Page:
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The wildest jobs in the Foreign Service

Updated: Feb 5, 2019

Here’s a cool thing you might not know about being a US diplomat: there are tons of different types of jobs out there and not all of them are in embassies! Not that working in an embassy is boring – I’m just saying that there is a surprising amount of options for those who want to branch out further.


First of all: if you want to work in Washington DC instead of going overseas, you are definitely in luck. There are so many job opportunities for diplomats in DC that it’s pretty easy to achieve. A common job for diplomats at the State Department is serving as a country expert or special assistant.


But there are many other possibilities in the State Department, including (and definitely not limited to!): working on child abduction issues, refugee resettlement, human trafficking, Antarctica, or counter-terrorism. It is possible to work stateside for up to five or eight years at a time, and there are other US-based job options too. For example, a stint at the UN in New York!


Then again, you may have something more adventurous in mind. Like, let’s say, living in the Sinai desert to monitor the peace treaty between Egypt and Israel with the International Peacekeeping Force. There won’t be many receptions to go to, but it’s definitely something different!


Or maybe you want to stop narco traffickers in Latin America from bringing their illegal goods into the US? Consider working for the Bureau of International Narcotics and Law (INL) in one of the many drug producing or transit countries. You may soon be plotting boat interceptions and helicopter surveillance strategies.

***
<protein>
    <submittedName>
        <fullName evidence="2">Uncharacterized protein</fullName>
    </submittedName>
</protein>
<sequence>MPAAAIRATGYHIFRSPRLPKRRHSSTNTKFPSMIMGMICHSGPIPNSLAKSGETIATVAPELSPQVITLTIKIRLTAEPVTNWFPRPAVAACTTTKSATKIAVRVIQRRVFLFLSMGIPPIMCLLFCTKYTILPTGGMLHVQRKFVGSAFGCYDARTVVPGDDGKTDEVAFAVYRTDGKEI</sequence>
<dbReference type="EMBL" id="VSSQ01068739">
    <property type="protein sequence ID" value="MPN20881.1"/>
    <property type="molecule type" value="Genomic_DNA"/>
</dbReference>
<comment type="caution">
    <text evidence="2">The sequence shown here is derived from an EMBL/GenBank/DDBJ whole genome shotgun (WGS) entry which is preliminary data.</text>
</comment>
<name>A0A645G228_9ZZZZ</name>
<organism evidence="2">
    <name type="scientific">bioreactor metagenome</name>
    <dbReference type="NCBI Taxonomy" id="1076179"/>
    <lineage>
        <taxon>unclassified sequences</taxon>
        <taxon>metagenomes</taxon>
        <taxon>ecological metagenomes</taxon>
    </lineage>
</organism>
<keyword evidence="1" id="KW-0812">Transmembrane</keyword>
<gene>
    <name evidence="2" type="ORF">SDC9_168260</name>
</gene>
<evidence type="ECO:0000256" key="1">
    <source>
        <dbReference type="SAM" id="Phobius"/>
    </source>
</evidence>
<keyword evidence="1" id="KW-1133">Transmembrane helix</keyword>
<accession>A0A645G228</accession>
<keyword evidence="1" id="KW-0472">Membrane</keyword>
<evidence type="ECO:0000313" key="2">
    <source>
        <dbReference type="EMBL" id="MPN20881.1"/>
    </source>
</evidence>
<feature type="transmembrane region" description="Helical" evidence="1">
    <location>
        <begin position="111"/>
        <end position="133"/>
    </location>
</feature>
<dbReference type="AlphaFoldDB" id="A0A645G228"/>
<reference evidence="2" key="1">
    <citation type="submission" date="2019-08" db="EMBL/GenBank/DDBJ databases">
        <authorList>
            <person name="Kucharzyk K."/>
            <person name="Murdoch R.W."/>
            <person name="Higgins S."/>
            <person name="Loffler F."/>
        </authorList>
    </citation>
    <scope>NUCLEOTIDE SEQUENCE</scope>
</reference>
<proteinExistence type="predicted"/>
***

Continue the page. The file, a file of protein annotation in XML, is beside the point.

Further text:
And if you want in on all the action in the entire world, try a yearlong stint at the Ops Center – also called the State Departments 911 help line. The Ops Center operates 24/7, so your 8-hour shift will sometimes start in the middle of the night. Duties include connecting Heads of State to each other by phone, briefing the Secretary of State, and receiving emergency calls from embassies under attack.


Alternatively, you can choose to work on an issue that’s close to your heart and take a real deep dive. For example, if you are passionate about LGBT rights or climate change, there are functional bureaus in DC where you can get posted – or you can work in the field on that portfolio.


If you are higher up in the Foreign Service, you may get the chance to be a Special Envoy, traveling the world and advising senior government officials on a specific cause. Currently, there are envoys for Syria, Holocaust Issues, Israeli-Palestine negotiations, Hostage Affairs, ISIS, Ukraine negotiations, and the African Great Lakes Region.


You know you are an up-and-coming diplomat if you are hired to do a tour in the National Security Council (NSC), which means working directly for the White House. The NSC is where the President debates national security and foreign policy matters with his advisors and cabinet officials. As a diplomat you are likely to directly brief the President on the countries in your portfolio.


Rather not be in the spotlight? Go to a tiny consulate where you can be in charge of everything. Some countries or territories are so small that the State Department maintains a minimal presence. In some cases, you’ll literally be the only American there! Options to choose from include Durban (South Africa) and Marseille (France).


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